Anchor Text Optimization: How to Create SEO-Friendly Links Using the Right Anchor Text
Link-building is a fundamental element of search engine optimization (SEO). Backlinks show search engines that your website is popular and offers value to its visitors. Internal links, on the other hand, help search engines and visitors alike discover new, relevant content. When building backlinks and internal links, though, it’s essential that you use the right anchor text.
What Is Anchor Text?
Anchor text is the visible text – words, numbers, punctuation marks and symbols – of a link that takes visitors to the linked web page when clicked. Whether it’s a backlink or internal link, all links have anchor text. When a visitor clicks any part of this text, his or her web browser will redirect them to the linked page or open a new window or tab in which it displays.
How Anchor Text Affects SEO
The primary purpose of anchor text is to help visitors understand what a linked page is about without visiting it. When a visitor encounters a link, he or she will probably look at the anchor text, as well as the context in which the link is used, to determine if they should click it. Therefore, using relevant anchor text drives targeted traffic and improves the user experience.
Search engines like Google and Bing also look at anchor text as part of their search ranking algorithm. When crawling the web, search engines analyze anchor text to determine which keywords frequently appear when linking to a particular page. If a page has several high-quality backlinks featuring a specific keyword as the anchor text, search engines may rank it higher for that keyword. Think of a backlink as a thumbs up for your website, someone saying “this website has great content. You should check it out!”. The more websites that are telling the search engines they like your website the better it is for yours.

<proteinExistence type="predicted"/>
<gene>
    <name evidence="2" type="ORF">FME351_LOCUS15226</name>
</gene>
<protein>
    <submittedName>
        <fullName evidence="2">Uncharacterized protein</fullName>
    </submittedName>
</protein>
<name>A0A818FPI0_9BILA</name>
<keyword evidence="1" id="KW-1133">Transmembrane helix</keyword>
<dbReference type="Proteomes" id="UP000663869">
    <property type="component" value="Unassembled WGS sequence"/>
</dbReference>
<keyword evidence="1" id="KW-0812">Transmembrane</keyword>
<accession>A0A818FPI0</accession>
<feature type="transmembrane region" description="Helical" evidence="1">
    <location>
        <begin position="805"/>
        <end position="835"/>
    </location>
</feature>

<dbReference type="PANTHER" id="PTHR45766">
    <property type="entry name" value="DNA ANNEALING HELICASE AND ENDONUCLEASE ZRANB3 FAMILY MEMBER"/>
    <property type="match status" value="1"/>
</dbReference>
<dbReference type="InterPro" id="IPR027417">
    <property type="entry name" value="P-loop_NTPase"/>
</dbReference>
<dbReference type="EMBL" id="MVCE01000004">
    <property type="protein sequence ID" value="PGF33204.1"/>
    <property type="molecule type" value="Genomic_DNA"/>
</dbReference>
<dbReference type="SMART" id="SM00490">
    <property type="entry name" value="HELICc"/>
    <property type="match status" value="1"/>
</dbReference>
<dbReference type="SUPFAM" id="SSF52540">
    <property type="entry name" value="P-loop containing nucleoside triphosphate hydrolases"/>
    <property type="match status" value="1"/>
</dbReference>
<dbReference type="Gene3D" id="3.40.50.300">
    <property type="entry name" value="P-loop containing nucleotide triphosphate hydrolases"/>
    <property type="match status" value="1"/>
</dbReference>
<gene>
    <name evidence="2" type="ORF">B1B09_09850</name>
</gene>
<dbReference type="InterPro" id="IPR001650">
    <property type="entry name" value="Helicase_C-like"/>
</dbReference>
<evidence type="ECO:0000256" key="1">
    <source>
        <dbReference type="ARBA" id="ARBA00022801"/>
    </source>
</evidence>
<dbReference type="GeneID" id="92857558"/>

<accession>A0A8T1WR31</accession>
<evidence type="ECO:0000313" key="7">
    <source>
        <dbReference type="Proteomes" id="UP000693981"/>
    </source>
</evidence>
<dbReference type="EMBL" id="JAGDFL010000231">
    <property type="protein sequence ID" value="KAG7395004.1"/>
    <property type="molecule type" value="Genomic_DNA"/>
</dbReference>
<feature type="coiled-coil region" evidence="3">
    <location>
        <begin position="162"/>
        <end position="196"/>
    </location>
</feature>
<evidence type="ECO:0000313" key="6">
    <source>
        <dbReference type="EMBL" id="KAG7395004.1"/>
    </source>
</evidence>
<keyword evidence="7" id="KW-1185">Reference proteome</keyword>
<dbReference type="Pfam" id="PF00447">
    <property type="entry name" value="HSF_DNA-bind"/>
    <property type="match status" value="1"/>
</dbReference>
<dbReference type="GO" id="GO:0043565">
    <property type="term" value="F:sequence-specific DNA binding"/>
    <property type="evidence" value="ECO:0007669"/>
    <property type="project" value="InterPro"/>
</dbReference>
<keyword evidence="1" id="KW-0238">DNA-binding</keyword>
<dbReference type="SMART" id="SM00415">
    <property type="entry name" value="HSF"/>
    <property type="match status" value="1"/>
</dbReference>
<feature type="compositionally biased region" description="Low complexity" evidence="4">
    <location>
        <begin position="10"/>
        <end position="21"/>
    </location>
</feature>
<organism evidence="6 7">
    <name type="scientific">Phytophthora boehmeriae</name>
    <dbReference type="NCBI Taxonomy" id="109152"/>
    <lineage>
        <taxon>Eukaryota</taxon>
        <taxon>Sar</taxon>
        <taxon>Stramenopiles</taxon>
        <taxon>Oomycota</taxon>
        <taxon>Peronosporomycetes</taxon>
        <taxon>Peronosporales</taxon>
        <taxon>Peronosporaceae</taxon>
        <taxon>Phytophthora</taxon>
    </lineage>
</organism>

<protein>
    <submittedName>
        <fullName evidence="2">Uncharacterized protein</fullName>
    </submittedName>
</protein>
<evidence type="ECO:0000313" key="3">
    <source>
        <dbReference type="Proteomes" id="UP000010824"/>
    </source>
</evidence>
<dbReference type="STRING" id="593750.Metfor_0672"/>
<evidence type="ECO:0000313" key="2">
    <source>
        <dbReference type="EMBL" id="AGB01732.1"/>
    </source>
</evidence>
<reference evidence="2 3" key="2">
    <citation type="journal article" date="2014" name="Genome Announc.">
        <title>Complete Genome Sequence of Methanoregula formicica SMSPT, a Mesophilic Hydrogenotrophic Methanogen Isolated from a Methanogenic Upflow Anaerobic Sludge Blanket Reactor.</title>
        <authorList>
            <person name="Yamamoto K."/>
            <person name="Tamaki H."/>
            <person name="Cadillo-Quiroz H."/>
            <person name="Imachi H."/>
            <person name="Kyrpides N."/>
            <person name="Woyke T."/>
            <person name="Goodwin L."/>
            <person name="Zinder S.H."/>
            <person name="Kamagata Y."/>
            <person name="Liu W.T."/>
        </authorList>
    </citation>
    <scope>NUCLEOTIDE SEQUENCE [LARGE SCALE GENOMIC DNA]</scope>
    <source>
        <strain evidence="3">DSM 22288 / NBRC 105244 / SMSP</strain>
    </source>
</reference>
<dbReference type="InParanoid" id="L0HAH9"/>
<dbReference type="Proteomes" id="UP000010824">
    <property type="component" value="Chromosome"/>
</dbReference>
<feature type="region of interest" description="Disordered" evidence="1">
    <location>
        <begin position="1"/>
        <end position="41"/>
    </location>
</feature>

Comparing the Different Types of Anchor Text
Hyperlinks must follow a specific HTML format that includes the HTTP or HTTPS prefix, followed by the linked page’s static web address. When creating anchor text, however, you are given more freedom over the format. Here are some of the most common types of anchor text:
- Naked URL: The most basic type of anchor text, a naked URL is nothing more than the URL of the linked page, such as https://www.google.com, Google.com or www.Google.com.
- Call to Action: Some webmasters use a call to action as the anchor text for their backlinks. This type of anchor text encourages visitors to take action, such as “click here, “read more,” “visit this site” or “buy now.” It’s common on landing pages where the primary goal is to drive direct traffic rather than increase the page’s search rankings.
- Generic: Anchor text is generic if it features a nondescript, irrelevant word or phrase, such as “here, “this page,” “website” or “blog.”
- Branded: As the name suggests, branded anchor text features a brand name as the visible part of a link. In most instances, the website’s brand name is used. For example, branded anchor text for a link pointing to Google may be “Google,” while the branded anchor text for an Amazon link may be “Amazon.” It differs from naked URL anchor text by removing the linked address’s prefix and suffix.
- Exact Match Keyword: One of the most popular types of anchor text among webmasters is the exact match keyword. Exact match keyword consists solely of the target keyword for which the webmaster is trying to optimize the linked page. A webmaster hoping to achieve higher search ranking for the keyword “dog training,” for example, may create links using the anchor text, “dog training.”